Our Firemen, The History of the NY Fire Departments
Chapter 54, Part III
By Holice and Debbie
In the case of chocolate makers the policy specified that the company was not responsible for loss of stock in drying. In that of corn in stacks, stock in stacks and hay in stacks the clause was :not responsible for damage in natural heating." Country stores were privileged to keep gunpowder. In the case of mills several insurance companies were at liberty to fix their own rate of premium. These rates were more or less strictly adhered to, thanks to the prodding of those who were disposed to "cut" by conservative companies. Matters of this sort appeared to have been harmonized February, 1820, by a resolution appointing Messrs. Tibbits, Henderson and Laight a committee "to consider and report at the next meeting of the representatives of the Fire Insurance Companies what penalty ought to be incurred for any willful deviation from the rates of insurance agreed upon by the respective fire insurance offices, which penalty if agree to shall be referred to the several companies for concurrence, and when concurred in shall be binding on all companies," thus established a Tariff Association.
A step similar to that legalized in 1886 was taken in April, 1821, under the following resolution: "That a committee be appointed to examine the policies of the different companies for the purpose of having them uniform." A uniform "Form of Policy" was agreed upon on the 19th of June. It was so clear and distinct insetting forth the interests of the insurer and insured that I was used until recent years as was the "Rent Policy" and "Form of Application" approved of at the same time.
The classes of hazards and rtes of annual premiums were set forth in the following table:
CLASSES OF HAZARDS AND RATES OF ANNUAL PREMIUMS.
Not Hazardous.--Goods not hazardous are to be insured at the same rate as the buildings in which they are contained, and are such as are usually kept in Dry Goods stores, including also Household Furniture, and Linen, Cotton in Bales, Coffee, Flour, Indigo, Potash, Rice, Sugars, Teas, Spices, Paints ground in Oil, and Threshed Grain.
Hazardous.--The following Trades, Goods, Wares, and Merchandise are considered hazardous, and are charged with 12-1/2 cents per $100 in addition to the premium above named for each class, viz.: Booksellers' Stock, Chair makers, Chocolate makers, Confectioners, China, Glass and Earthenware in packages, Flax, Hemp, Printers' stock, Milliners, Musical Instruments Sellers' stock, Oil, Pitch, Pictures and Prints, Sail makers, Ship chandlers, Spirituous Liquors, Saltpetre, Tin, Turpentine, Tavern keepers, Tobacco manufacturers, and Watch makers' stock.
Extra Hazardous.--The following Trades and Occupations, Goods, Wares, and merchandise are deemed extra hazardous, and will be charged 25 cents and upward per $100 in addition to the premium above specified for each class, viz. Aqua fortis, Apothecaries or Druggists, Boat Builders, Coach makers, Cabinet Makers, Carpenters in their own shops or buildings erecting or repairing, Chemists, China, Glass and Earthenware unpacked and buildings in which the same are packed, Coopers, Dyers, Ether, Founders, Fodder and Grain unthreshed, Hay, Musical Instrument makers, Spirits of Turpentine, Straw Soap Boilers, and Tallow Chandlers, and all manufactories requiring the use of fire heat. Gunpowder is not insurable except by special agreement.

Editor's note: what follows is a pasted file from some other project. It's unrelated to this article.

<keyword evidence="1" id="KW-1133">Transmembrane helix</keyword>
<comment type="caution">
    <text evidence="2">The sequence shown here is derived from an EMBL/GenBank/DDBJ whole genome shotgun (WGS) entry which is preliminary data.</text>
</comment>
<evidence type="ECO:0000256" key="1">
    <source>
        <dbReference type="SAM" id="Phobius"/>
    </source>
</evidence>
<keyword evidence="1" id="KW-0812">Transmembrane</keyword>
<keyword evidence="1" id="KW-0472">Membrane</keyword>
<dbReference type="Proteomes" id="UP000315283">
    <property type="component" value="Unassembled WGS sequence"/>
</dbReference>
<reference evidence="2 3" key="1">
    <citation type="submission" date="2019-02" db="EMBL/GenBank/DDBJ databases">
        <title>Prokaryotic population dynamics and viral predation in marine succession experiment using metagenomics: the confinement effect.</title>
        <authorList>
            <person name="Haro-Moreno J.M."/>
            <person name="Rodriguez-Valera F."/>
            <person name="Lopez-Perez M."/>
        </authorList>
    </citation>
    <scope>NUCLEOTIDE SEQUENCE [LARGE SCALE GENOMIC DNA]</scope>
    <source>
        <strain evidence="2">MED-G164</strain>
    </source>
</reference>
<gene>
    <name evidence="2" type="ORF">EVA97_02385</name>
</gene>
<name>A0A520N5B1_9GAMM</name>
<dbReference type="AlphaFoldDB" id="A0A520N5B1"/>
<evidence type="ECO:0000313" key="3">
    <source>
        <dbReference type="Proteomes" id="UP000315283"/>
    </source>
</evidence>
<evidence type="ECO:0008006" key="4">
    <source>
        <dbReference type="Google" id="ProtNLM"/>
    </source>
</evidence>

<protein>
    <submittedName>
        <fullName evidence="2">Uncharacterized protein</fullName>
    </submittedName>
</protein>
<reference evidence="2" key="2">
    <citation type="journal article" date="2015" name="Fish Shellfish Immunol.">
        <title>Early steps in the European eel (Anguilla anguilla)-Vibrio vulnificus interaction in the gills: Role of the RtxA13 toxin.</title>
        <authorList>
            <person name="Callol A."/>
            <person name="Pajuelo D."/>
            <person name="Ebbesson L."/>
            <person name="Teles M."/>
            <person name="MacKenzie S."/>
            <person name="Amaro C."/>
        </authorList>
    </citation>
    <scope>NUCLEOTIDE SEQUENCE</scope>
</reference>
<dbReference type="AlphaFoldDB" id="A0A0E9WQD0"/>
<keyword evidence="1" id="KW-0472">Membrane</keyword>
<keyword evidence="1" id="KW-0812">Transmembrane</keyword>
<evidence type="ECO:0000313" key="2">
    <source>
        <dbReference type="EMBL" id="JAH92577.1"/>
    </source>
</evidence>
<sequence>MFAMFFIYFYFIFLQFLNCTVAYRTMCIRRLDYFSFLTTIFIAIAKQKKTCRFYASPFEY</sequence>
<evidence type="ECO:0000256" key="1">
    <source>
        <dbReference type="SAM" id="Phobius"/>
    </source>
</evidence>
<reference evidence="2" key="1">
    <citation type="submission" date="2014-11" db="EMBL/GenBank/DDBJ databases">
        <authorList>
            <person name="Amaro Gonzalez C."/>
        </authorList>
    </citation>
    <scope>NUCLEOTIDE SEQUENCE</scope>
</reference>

Special.--Mem. Bakeries, Breweries, Bookbinders, Distilleries, Fulling Mills, Grist Mills, Malt Houses, Paper Mills, Printing Offices, Sugar Refineries, and Saw Mills may be insured at special rates of premium.
Country Houses.--N. B. Country houses standing detached from other buildings,, though of the 6th, 7th, and 8th class, will be insured at 50 cents per $100. Barns and stables in the country 75 cents per $100.
Ships in port or their cargoes, and Ships building or repairing may be insured against fire.
The first standing officers of the Salamanders were elected September 8, 1823, when Mr. Jackson of the Globe was chosen Chairman and O. H. Hicks of the Fulton, Secretary. In October Messrs. Tibbits, Lord, Champlin, and Mercein were appointed a committee to draft by-laws for the guidance of the Board. A set was approved in December. In January, 1826, a new organization, a revision of rates and the consolidation of interests were considered, and among other things it was resolved that a deposit of $500 be made by each company to insure adherence to rules and regulations and that "the fund so deposited by the several companies be placed in charge of the hypothecation of any funded debt of the United States, or of this State, or the hypothecation of the stock of any banking institution in this city the value of which said stock when so hypothecation shall be above par, the interest so accruing on said loans to be paid over annually or semi-annually to the respective companies." A meeting was held and the resolutions were agreed to except by the United States, Firemen's and Greenwich Companies, and the outcome was a new association of companies known as the Fire Insurance Association under the presidency of Mr. Jackson. This organization established new tariff rates in 1835, when there was a reorganization due to collapse, in 1842, again in 1844, after the second great fire, and afterwards in 1848. The most stable of the association, the Board of Fire Companies, was organized in 1850.
Transcribed by Holice B. Young
HTML by Debbie
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